Additionally, they commit forbidden acts such as sleeping through the time of prayers, indulging in places of foolishness and entertainment, and mingling in parks, especially on the day of ‘Eid. Thus, they demolish what they have constructed and destroy what they have established. This is an indication of deprivation and a sign of perdition. We ask Allah for His safeguarding and protection.
Indeed, this type of people take the example of turning in repentance and ceasing from committing evil deeds as something specific and restricted to the month of Ramadan. And they stop doing good acts when the month stops. Thus, it is as if they have abandoned sinning for the sake of Ramadan, and not out of fear of Allah. How evil are these people who do not know Allah, except in Ramadan!
Truly, the success that Allah grants His servant lies in the fasting of Ramadan. His assisting him to do that is a great favor thus the calls for the servant to be grateful to his Lord. This understanding can be found in the Saying of Allah after completing the favour of the month of fasting. Allah says: “He wants that you must complete the same number of days, and that you must magnify Allah (by saying Allahu Akbar) for having guided you, so that you may be grateful to Him.” [Qur’an 2:185]
The one who is grateful for having fasted will remain upon that condition and continue to perform righteous deeds.
Verily, the true way of the Muslim is that of one who praises and thanks his Lord for giving him the ability to fast and perform Qiyaam. His condition after Ramadan is better than it was before Ramadan. He is more receptive to obey, desiring to do good deeds and quick to enforce the obligatory acts. This is because he has benefited from this prominent institute of learning. It is that of one who fears for having his fast not accepted, for indeed Allah only accepts from those who fear Him.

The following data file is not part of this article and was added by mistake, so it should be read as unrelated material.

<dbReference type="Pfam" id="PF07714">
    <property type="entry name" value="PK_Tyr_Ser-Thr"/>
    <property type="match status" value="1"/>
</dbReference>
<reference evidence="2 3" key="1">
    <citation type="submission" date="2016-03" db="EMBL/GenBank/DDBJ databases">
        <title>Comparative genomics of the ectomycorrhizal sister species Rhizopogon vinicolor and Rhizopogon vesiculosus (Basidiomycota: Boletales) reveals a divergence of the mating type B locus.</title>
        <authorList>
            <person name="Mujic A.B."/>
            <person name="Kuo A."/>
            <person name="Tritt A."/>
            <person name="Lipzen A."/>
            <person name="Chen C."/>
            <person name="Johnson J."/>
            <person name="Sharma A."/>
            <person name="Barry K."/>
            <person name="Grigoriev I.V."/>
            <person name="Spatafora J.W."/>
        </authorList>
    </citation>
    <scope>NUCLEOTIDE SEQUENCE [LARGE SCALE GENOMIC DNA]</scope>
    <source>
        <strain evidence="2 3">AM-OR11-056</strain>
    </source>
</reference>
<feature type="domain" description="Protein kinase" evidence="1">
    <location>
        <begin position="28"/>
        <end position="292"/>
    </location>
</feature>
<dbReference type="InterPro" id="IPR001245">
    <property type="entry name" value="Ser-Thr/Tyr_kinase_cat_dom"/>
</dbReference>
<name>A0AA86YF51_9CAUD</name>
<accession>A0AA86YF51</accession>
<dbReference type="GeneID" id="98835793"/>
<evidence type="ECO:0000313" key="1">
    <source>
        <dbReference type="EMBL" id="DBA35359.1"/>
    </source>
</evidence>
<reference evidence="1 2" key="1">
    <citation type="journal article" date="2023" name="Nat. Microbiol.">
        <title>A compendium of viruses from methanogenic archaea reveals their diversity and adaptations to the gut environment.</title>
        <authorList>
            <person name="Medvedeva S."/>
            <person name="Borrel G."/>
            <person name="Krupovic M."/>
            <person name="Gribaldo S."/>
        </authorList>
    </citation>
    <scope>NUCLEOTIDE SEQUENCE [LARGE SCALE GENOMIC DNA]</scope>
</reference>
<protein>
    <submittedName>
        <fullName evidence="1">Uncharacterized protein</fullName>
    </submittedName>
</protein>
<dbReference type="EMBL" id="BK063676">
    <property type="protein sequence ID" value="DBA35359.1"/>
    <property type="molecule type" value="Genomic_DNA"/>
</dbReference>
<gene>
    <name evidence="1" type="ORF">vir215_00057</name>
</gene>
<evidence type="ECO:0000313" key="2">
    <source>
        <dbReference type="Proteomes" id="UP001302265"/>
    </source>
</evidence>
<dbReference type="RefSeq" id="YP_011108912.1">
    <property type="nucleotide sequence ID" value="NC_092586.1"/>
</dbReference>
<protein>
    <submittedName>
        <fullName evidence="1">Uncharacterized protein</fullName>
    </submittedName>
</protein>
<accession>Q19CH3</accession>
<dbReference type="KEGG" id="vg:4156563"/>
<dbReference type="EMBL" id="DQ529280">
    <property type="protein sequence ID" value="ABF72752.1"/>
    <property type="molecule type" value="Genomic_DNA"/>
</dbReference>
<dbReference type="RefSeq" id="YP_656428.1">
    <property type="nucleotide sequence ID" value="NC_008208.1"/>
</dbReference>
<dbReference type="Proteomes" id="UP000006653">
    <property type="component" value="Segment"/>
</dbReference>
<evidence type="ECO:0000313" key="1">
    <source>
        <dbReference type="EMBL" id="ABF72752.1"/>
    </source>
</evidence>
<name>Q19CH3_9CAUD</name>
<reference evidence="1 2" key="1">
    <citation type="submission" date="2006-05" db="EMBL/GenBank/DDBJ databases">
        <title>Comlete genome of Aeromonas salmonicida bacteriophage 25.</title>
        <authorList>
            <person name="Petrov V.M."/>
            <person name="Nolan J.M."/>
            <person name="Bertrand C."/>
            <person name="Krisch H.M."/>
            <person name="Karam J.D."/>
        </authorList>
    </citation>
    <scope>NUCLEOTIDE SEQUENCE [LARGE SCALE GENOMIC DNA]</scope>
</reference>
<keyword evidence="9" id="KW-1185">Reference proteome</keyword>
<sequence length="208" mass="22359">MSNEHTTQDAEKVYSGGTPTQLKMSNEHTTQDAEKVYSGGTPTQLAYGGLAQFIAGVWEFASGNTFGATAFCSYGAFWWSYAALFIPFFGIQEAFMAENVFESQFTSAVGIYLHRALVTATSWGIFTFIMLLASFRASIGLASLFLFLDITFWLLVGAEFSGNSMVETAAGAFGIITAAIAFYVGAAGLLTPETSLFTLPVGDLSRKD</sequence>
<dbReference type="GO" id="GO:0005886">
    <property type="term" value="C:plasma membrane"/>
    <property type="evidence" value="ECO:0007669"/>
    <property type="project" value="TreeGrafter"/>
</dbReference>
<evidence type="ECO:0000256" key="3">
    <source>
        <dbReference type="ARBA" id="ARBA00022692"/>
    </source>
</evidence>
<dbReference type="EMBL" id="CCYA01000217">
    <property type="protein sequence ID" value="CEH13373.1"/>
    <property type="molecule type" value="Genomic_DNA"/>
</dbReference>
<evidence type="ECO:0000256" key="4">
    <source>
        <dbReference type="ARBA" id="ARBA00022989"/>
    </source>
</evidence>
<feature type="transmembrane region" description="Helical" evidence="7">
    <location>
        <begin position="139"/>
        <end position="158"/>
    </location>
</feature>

The righteous predecessors would struggle to complete and perfect their deeds, hoping afterwards, that it would be accepted and fearing that it would be rejected. From the reports of Ali, may Allah be pleased with him, said: “Be more concerned with having your deeds accepted than the deed itself. Did you not hear Allah say ‘Verily Allah only accepts those from those who fear Him. (i.e., possess Taqwa).’ [Quran 5:27]” [Lataa’if ul Ma’aarif, p. 246]
‘Aa’ishah said: “I asked the Messenger of Allah concerning the ayah: ‘And the one who are given what they are given and their hearts tremble with fear.’ [Qur’an 23:60] Are they the ones who drink alcohol and steal?” He sallallaahu ‘alayhi wa sallam (may Allah exalt his mention) said: “No, o daughter of As-Siddeeq, rather, they are the ones who fast and pray and give in charity, yet fear that it won’t be accepted from them. They are the ones who rush to do good deeds and they are the first to do them.” [Saheeh Sunan At-Tirmithi 3/79-80]
So, be warned and again be warned of turning backward after having attained guidance of going astray after persevering. And ask Allah to provide you with duration in doing righteous deeds and continuity in performing good acts. And ask Allah that He grant you a good end, so that He may accept our Ramadan from us.